instructions while
patients tended
to figure out for themselves.


Artists
were logical/pragmatic while
clinicians
were
artistic.



Feasibility
Study


8 patients single session


6 patients longitudinal study


Results


No AE


Feasible to incorporate the technology in clinical practice


Accepted and desired by patients & clinicians


Limiting factors:


T
ime for computer to boot


IT support for secure data storage


Access to EA “concierge”
help as needed



Summary


Interactive arts technologies enhance standard
rehabilitation


Embedding creative process within rehabilitation may
improve outcomes


Outputting artistic work from rehabilitation exercises
adds economic element to rehabilitation endeavors


Motion capture data transformed for feedback and
recorded for quantitative outcomes analysis in the
clinic and home health settings


Artistic nature of personal movement in a
rehabilitation setting is explored



Conclusion

In the rehabilitation paradigm, movement is
medicine. In the dance paradigm, movement is
art. Often, a single movement can be both.
Perhaps, through the
phenomemon

of
movement, the arts and medicine are more
interdependent than we previously imagined.


Worthen
-
Chaudhari

(2011)
New Partnerships Between Dance and
Neuroscience: Embedding the Arts for
Neurorecovery
,
Dance Research
Journal, 29.2, p 469.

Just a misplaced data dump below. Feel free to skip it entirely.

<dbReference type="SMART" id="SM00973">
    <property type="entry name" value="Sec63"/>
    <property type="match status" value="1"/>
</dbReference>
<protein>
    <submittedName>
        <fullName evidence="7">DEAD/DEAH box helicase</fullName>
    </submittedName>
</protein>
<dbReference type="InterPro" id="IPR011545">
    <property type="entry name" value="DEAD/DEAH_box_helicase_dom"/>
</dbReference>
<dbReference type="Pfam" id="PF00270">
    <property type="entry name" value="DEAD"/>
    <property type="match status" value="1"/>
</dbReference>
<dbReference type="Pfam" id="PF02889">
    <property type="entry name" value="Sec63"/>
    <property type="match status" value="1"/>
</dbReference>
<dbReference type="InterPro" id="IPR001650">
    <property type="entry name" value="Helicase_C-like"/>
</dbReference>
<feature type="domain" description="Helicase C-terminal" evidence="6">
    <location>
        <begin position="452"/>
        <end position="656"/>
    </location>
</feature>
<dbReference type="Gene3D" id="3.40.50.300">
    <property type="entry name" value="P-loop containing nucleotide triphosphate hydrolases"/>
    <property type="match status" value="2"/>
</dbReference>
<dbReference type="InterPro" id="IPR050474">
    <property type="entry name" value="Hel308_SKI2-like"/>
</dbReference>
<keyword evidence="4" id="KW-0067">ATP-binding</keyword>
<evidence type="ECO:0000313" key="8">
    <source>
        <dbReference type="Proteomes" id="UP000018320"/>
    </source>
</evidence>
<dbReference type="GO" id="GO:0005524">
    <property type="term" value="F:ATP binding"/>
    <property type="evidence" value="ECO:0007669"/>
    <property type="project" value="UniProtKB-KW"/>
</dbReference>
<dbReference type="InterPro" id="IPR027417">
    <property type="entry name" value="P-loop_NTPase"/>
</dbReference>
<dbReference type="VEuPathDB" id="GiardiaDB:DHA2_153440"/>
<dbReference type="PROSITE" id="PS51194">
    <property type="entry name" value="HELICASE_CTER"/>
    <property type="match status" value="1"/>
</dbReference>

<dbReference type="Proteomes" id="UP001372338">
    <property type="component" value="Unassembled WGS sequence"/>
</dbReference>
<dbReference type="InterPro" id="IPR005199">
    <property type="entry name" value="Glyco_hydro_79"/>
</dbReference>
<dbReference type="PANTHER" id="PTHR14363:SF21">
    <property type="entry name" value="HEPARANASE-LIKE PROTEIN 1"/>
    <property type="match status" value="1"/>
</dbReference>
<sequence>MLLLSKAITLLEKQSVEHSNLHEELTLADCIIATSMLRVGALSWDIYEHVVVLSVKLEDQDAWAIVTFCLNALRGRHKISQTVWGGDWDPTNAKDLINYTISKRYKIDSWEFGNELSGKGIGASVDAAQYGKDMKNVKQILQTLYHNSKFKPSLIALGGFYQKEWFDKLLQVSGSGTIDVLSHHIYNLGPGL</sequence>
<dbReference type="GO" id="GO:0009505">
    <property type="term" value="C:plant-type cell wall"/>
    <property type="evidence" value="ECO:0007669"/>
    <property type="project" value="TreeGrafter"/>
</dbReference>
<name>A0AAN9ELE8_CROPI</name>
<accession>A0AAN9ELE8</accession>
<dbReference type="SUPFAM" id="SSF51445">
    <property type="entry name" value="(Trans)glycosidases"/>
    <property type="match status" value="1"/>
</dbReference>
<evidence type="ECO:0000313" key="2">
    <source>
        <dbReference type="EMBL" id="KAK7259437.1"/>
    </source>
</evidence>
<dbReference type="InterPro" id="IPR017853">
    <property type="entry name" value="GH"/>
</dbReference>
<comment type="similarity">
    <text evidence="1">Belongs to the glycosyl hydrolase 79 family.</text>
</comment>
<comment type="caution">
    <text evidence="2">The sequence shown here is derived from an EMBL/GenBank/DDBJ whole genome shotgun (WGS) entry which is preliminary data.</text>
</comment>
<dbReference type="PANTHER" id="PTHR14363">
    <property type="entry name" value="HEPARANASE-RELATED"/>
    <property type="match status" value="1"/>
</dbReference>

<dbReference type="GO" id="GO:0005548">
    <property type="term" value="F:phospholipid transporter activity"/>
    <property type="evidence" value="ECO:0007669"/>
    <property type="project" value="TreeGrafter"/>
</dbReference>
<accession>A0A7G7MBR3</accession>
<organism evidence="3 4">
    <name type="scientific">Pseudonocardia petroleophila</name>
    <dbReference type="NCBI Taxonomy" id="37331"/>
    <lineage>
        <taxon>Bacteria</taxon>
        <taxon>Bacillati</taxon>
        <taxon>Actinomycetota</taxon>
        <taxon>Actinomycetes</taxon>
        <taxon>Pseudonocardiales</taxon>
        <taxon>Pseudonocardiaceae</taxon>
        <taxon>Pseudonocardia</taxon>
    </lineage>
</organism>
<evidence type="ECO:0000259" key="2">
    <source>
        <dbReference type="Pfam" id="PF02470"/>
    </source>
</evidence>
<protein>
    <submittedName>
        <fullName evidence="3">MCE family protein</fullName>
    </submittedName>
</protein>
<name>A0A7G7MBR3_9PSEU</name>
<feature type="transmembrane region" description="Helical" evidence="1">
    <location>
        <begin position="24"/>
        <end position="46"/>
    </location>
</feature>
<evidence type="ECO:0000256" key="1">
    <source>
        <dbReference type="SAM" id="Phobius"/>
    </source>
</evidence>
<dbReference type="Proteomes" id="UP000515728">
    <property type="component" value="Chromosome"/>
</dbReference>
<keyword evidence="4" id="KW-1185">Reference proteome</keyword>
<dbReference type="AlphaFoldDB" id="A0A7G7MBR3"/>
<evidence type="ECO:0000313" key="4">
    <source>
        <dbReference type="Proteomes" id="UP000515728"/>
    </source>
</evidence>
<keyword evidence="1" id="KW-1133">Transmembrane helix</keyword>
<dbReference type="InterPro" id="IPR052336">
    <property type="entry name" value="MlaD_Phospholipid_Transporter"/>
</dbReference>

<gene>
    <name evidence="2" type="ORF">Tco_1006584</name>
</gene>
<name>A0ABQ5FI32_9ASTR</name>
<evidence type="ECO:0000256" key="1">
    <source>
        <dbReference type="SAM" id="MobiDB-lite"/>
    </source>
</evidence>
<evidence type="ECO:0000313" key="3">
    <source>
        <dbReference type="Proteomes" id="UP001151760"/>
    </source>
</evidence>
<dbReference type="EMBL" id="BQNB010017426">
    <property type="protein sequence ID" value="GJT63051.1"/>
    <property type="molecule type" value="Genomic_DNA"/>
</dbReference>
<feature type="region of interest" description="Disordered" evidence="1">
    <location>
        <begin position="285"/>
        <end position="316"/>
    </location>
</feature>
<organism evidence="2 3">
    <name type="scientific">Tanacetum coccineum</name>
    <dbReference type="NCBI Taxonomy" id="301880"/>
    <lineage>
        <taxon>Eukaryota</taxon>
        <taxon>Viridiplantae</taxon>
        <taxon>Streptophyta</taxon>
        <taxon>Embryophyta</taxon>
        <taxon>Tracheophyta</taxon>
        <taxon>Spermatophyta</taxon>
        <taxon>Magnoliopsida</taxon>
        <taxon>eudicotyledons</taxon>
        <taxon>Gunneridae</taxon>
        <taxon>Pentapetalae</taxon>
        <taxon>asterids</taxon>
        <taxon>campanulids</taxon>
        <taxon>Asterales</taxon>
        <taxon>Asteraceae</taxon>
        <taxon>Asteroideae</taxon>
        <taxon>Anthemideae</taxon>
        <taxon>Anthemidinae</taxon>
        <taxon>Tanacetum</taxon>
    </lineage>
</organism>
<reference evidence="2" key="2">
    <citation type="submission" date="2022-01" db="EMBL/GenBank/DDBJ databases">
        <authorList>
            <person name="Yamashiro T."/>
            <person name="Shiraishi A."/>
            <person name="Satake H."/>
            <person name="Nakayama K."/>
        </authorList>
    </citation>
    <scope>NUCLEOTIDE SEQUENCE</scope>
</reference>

Acknowledgements


This project has been partially funded by the College of Arts & Sciences,
Department of Dance, Department of Physical Medicine and
Rehabilitation, and the Medical Center Alumni Association at The Ohio
State University.


Special thanks to: Helen
Alkire
, Brad Burns, Chuck Crosby, John Griffith,
Ashley Hahn, Joseph F.
Kuspan
, Jill
Sarina
, Aaron Wolfe (artists), Michael
Kelly Bruce, David Covey, Susan
Petry

(Dance), D. Michele Basso (Health &
Rehab Sciences), W. Jerry
Mysiw

(PM&R), staff of the
NeuroRecovery

Network and Dodd Inpatient clinics at OSUWMC, my children and my
husband, Dr.
Ajit

Chaudhari
.

Design constraints


Action painting aesthetic

“…shifted the emphasis from the object [of art] to
the struggle itself, with the finished painting being
only the physical manifestation, a kind of residue,
of the actual work of art, which was in the act or
process of the painting’s creation.”

http://en.wikipedia.org/wiki/Action_painting


Random aesthetic elements


Future Directions


Phase II Effectiveness Study


Implement programs found to be feasible and
effective (Dodd Hospital
-

all floors)





References

Boyd LA,